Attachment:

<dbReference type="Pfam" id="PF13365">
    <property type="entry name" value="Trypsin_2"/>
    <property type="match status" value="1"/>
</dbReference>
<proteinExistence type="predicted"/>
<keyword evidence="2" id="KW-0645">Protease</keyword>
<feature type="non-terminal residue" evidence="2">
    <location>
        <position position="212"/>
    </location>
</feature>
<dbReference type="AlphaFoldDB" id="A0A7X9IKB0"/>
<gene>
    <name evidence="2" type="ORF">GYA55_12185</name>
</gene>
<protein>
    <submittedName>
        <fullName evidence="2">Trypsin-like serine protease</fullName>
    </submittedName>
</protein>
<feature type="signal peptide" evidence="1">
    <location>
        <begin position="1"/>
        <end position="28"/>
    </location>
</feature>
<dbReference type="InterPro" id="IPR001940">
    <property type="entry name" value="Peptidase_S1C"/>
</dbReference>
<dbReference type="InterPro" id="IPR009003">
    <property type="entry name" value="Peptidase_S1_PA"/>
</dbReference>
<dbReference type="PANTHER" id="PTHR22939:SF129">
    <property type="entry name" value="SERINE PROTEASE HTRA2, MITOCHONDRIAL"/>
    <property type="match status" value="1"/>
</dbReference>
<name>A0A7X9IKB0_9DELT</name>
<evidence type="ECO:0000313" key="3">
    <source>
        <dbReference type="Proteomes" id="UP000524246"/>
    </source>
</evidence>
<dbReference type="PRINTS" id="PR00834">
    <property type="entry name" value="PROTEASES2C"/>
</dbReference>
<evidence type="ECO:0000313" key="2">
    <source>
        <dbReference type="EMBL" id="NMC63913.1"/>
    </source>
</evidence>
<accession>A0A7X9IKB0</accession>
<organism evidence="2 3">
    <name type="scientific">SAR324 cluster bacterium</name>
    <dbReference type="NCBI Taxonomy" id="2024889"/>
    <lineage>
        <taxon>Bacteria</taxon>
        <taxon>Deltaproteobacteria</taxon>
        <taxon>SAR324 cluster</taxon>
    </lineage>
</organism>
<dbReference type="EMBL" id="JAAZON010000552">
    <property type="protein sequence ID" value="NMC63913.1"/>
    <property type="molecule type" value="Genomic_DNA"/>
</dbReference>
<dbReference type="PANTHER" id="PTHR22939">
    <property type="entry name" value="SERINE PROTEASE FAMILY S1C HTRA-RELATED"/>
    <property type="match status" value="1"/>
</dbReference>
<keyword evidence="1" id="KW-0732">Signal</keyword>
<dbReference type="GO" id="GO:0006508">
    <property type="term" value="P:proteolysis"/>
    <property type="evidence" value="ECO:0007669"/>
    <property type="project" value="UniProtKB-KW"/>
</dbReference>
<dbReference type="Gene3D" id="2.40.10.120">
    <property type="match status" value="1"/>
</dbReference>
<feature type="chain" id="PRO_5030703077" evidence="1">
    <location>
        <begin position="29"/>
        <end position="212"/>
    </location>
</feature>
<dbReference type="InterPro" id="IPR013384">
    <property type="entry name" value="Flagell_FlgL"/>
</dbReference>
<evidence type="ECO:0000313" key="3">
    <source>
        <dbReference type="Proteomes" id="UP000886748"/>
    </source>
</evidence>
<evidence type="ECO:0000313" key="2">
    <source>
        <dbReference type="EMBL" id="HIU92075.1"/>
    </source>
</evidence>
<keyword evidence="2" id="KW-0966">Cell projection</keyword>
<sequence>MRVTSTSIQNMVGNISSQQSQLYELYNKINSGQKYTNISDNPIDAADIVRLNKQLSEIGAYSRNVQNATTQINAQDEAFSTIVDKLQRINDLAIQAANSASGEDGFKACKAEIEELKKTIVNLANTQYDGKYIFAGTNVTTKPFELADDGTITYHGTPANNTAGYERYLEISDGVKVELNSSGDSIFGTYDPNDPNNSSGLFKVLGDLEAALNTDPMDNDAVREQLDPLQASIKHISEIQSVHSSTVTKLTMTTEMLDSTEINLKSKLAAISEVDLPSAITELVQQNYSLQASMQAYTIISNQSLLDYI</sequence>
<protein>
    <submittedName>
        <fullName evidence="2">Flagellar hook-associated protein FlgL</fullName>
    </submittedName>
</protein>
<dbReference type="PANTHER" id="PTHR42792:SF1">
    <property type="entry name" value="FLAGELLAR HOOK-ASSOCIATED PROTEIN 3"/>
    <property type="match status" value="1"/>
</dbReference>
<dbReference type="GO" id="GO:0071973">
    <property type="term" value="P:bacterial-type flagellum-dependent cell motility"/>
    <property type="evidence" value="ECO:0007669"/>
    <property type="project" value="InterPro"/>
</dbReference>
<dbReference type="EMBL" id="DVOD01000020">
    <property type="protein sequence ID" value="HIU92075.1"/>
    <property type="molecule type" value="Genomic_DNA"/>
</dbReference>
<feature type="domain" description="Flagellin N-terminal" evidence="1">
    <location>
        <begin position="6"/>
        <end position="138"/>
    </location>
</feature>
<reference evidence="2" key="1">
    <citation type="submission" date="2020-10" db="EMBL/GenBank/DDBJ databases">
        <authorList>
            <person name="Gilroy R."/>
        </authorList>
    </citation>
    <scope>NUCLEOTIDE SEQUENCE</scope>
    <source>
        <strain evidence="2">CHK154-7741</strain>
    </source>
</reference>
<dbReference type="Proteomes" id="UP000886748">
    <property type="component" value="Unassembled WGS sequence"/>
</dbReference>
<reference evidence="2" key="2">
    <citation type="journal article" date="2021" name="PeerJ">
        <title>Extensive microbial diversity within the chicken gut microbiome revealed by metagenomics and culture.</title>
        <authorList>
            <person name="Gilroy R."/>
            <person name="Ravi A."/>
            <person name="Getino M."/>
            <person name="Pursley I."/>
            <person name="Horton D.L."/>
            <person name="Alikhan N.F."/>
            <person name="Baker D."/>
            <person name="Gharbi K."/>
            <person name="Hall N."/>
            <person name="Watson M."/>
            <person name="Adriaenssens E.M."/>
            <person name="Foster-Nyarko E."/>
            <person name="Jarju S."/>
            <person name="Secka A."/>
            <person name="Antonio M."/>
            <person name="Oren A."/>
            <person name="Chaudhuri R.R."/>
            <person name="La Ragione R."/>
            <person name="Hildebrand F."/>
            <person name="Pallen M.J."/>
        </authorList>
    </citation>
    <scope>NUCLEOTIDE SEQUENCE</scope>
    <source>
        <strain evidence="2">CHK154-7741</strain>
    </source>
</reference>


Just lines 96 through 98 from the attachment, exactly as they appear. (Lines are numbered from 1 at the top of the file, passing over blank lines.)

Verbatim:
</evidence>
<keyword evidence="2" id="KW-0966">Cell projection</keyword>
<sequence>MRVTSTSIQNMVGNISSQQSQLYELYNKINSGQKYTNISDNPIDAADIVRLNKQLSEIGAYSRNVQNATTQINAQDEAFSTIVDKLQRINDLAIQAANSASGEDGFKACKAEIEELKKTIVNLANTQYDGKYIFAGTNVTTKPFELADDGTITYHGTPANNTAGYERYLEISDGVKVELNSSGDSIFGTYDPNDPNNSSGLFKVLGDLEAALNTDPMDNDAVREQLDPLQASIKHISEIQSVHSSTVTKLTMTTEMLDSTEINLKSKLAAISEVDLPSAITELVQQNYSLQASMQAYTIISNQSLLDYI</sequence>